Community: Every relationship is an opportunity. The people and resources in our vibrant neighborhoods—including after-school and summer programs; mentors; and community organizations like churches, cultural networks, and nonprofits—can all work together to nurture every child’s unique abilities.

School: Every classroom can embrace the whole child. Teachers and staff with the tools to promote social, emotional, and academic skills make schools welcoming and nurturing. High-quality pre-K programs, excellent public school options, and high expectations guide students toward meeting milestones.

Areas of Focus

We invest in partners who are making a difference for all students, and who are working to reduce inequity and expand opportunity. We do this through five areas of focus:

Early Learning

Children playing at the Martin Luther King Jr. Day Home Center.

High-quality pre-K advances a skilled workforce, an engaged community, and a thriving economy. It takes professional educators, professionally compensated, to connect with children, encourage curiosity, promote critical thinking, and build on children’s natural play with engaging learning activities. Quality pre-K helps children process and understand emotions, resolve conflict, and solve problems on their own. These critical skills set them up for success in kindergarten and beyond.


Learning is a lifelong endeavor, and our investments support children through their entire journey.

Our local work connects to the foundation’s national K-12 Education and Postsecondary Success strategies by focusing on both in-school and out-of-school opportunities that advance a child’s social, emotional, and academic success, from pre-K through college.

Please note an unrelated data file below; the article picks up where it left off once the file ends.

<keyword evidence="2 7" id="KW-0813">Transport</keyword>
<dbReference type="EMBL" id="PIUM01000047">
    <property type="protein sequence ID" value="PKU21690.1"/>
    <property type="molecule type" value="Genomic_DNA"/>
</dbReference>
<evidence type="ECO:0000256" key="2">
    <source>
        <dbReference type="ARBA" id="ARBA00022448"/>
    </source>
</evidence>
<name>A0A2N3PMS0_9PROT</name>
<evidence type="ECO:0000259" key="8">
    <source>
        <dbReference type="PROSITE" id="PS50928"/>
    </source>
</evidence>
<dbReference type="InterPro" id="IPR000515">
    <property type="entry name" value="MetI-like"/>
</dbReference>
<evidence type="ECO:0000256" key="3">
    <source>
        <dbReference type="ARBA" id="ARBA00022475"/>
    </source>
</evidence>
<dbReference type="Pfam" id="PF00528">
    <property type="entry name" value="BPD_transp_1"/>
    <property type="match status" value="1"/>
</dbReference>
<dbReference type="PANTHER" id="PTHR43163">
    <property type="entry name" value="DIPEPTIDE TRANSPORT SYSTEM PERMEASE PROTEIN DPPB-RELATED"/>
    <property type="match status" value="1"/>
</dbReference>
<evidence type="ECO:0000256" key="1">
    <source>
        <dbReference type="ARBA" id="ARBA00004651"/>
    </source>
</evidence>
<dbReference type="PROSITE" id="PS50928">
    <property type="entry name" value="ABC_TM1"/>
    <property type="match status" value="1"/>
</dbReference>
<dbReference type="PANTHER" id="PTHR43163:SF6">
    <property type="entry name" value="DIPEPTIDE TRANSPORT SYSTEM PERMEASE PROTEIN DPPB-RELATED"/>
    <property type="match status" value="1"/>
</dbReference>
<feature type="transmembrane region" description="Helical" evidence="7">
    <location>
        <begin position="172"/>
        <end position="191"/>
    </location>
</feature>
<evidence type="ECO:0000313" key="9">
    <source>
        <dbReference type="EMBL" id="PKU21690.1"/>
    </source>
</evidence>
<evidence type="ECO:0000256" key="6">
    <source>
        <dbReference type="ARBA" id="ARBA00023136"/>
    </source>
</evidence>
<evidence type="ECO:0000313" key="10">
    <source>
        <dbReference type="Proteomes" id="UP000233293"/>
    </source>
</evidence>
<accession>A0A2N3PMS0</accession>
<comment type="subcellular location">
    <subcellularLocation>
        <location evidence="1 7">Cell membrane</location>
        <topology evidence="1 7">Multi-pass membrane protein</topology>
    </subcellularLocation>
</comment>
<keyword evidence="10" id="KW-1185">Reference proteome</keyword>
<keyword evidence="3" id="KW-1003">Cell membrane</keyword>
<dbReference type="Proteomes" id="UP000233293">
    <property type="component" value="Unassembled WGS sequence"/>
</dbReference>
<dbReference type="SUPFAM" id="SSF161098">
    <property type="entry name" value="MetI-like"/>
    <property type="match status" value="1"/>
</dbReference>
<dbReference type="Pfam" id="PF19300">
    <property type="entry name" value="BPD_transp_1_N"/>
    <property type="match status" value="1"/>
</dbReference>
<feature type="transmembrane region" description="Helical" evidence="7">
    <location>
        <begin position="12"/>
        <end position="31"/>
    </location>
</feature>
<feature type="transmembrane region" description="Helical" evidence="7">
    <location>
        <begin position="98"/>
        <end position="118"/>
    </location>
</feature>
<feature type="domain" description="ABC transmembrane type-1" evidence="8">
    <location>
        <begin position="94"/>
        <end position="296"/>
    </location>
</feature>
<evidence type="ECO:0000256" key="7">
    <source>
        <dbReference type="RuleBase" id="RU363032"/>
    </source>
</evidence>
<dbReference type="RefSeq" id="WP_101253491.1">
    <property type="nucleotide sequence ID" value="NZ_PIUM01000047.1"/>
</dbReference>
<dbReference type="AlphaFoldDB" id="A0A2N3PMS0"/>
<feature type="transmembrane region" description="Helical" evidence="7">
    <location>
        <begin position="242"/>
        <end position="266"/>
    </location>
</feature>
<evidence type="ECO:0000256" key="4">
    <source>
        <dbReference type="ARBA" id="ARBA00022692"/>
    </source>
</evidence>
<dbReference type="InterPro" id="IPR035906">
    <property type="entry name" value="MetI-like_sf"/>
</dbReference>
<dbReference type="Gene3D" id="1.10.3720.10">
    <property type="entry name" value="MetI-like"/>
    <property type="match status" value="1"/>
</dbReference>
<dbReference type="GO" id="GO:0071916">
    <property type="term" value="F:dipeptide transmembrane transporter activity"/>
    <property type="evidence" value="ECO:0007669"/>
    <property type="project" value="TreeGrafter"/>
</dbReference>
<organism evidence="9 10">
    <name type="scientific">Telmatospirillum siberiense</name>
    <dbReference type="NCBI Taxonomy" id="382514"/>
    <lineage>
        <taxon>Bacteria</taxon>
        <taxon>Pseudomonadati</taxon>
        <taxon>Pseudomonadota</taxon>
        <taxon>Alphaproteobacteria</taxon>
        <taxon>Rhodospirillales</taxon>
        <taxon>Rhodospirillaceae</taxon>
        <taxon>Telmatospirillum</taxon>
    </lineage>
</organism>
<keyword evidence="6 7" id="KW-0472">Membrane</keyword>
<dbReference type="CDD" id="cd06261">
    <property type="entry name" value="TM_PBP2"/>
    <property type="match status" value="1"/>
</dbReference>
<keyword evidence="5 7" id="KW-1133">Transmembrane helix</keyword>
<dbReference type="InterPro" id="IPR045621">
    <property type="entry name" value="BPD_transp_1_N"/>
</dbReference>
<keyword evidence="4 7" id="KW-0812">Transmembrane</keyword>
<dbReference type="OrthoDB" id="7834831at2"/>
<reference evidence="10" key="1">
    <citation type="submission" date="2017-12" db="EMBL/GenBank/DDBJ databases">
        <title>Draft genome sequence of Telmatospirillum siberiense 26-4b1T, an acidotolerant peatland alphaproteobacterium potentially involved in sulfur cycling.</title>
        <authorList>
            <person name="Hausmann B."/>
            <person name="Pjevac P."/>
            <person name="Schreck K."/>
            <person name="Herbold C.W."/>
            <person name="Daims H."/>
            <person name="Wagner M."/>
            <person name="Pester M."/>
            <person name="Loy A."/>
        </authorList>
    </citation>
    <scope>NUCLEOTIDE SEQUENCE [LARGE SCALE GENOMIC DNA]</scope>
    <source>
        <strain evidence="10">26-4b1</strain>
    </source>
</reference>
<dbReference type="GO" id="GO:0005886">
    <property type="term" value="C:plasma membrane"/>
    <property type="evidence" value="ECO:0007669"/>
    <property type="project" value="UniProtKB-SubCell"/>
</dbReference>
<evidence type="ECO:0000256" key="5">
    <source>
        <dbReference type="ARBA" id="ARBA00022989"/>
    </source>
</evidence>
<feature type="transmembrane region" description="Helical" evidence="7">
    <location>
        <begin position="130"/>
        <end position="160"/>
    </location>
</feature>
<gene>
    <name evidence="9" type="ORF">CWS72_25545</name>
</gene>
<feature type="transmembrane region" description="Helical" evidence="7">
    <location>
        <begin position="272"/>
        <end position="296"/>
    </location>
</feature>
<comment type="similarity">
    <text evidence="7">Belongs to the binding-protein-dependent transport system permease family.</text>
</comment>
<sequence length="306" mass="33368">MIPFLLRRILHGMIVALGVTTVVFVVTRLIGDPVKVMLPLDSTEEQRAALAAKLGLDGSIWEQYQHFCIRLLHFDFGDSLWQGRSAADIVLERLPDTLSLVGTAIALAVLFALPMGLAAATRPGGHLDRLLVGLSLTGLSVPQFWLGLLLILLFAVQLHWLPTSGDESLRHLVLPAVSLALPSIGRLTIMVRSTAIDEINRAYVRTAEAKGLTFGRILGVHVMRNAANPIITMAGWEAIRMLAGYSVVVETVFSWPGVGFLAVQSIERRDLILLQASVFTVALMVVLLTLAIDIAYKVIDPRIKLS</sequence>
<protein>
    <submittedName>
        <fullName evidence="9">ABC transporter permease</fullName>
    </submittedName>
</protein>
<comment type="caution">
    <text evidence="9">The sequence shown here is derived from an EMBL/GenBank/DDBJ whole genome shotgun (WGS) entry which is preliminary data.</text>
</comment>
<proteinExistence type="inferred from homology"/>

Road Map Project

Our investments in the Road Map Region of South Seattle and South King County started in 2010 with a simple idea: No single program, organization, or institution can bring about large-scale social change on its own. To get better results for students, we invest in partners who are coordinating activities across the many organizations that serve children. We engage parents and communities, and use data to encourage continuous improvement, building a better system for all our kids.

Family Homelessness

A family that found stable housing through the Washington Families Fund, a public-private partnership founded in 2004.

Addressing family homelessness was one of the first challenges we took on. Between 2000 and 2008, our Sound Families Initiative helped build more than 1,450 transitional homes for families with children in King, Pierce, and Snohomish counties.

Then, in the same three counties, we worked with Building Changes to improve the crisis response system with an approach that recognizes families’ innate strengths, fosters collaboration, streamlines systems, and uses resources more efficiently.

We follow three proven principles to guide our work:

Prevention and diversion, including short-term, flexible assistance tailored to each family’s needs, such as landlord mediation; help with overdue rent and utility bills; and emergency childcare or transportation.

Coordinated entry, which allows families to make just one phone call to access housing and support services.

Rapid re-housing to place families in permanent housing as soon as possible—reducing higher costs of transitional shelter, and leveraging stability to address other issues like employment.

Strengthening Communities

We believe that every community has the ability to lead on solutions to its most pressing challenges. We work together with other local philanthropists and community foundations to actively support our non-profit ecosystem in a way that values leadership, equity, innovation, and the drive to tackle big problems, so that solutions are developed by the community and for the community.